Pierre Joliot is a French biologist best known for his research work at the French National Centre for Scientific Research (CNRS). From 1985 to 1986, he served as the scientific advisor to the then prime minister of France.
Nick Bostrom is a Swedish philosopher best known for his work concerning issues like existential risk, human enhancement, the anthropic principle, and risks with super-intelligence. A prolific writer, Bostrom has authored more than 200 books. Nick Bostrom is also an advocate of transhumanism. In 2009, he received the Eugene R. Gannon Award.
Hungarian-British polymath Michael Polanyi contributed to a wide range of subjects, such as chemistry, philosophy, and economics, and also had a medical diploma. He is best remembered for his research on the adsorption of gases but moved away from chemistry after fleeing to England ro escape the Nazi regime.
Mario J. Molina was a Mexican chemist who played a key role in understanding and explaining the threat from chlorofluorocarbon (CFC) gases to the Earth's ozone layer, which earned him the prestigious Nobel Prize in Chemistry in 1995. Molina was the third Mexican-born Nobel laureate and the first Mexican-born person to win a Nobel Prize in Chemistry.
Luther Burbank was an American horticulturist and botanist. A pioneer in agricultural science, Luther Burbank developed over 800 varieties of plants and strains in an illustrious career that spanned 55 years. He is also credited with developing a spineless cactus that served as cattle feed. In 1986, Luther Burbank was made an inductee of the National Inventors Hall of Fame.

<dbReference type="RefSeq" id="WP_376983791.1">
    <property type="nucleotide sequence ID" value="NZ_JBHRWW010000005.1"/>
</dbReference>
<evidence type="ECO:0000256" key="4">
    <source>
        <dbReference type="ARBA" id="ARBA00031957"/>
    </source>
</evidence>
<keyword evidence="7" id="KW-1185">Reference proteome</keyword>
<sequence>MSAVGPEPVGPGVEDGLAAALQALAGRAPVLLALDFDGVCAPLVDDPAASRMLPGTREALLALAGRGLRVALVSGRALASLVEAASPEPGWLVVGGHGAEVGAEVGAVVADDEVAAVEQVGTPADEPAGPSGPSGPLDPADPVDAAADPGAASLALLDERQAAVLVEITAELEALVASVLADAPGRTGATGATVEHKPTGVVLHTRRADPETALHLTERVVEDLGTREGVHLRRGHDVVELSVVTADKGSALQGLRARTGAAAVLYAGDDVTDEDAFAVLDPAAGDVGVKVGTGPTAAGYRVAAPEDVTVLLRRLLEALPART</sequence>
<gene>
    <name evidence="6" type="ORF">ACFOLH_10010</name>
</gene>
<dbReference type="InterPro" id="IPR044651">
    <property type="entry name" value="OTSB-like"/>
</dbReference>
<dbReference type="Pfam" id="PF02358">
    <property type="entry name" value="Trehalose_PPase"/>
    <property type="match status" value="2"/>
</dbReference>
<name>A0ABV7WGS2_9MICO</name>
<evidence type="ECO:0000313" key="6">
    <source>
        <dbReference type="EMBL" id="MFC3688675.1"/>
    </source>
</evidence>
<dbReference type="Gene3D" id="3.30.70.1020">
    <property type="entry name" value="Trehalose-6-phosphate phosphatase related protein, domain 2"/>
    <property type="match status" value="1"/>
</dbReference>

Alexander Stepanovich Popov was a Russian physicist best remembered for his pioneering work in transmitting radio signals. One of the first inventors to come up with a radio receiving device, Popov's work was contemporaneous with the groundbreaking work of Italian inventor Guglielmo Marconi. Popov's life and career inspired the 1949 biographical film Alexander Popov which was directed by Herbert Rappaport.
French physicist and mathematician François Arago discovered rotatory magnetism, named Arago's rotations. He is also remembered for his research on the wave theory of light and for the reforms he introduced as the French minister of war and the navy. The Eiffel Tower has his name inscribed on it.
South African-born American mathematician and computer scientist Seymour Papert is best remembered for co-inventing the computer programming language Logo, which is also an educational tool. He was part of the faculty at MIT and was known for his pioneering research on children’s learning processes, the constructionist movement, and AI.
William Buckland was an English theologian, palaeontologist, and geologist. He is best remembered for his service as the Dean of Westminster. He is credited with writing the first full account of a dinosaur fossil, which he named Megalosaurus. William Buckland pioneered the usage of fossilized faeces to reconstruct ecosystems. Buckland was the recipient of the prestigious Copley Medal.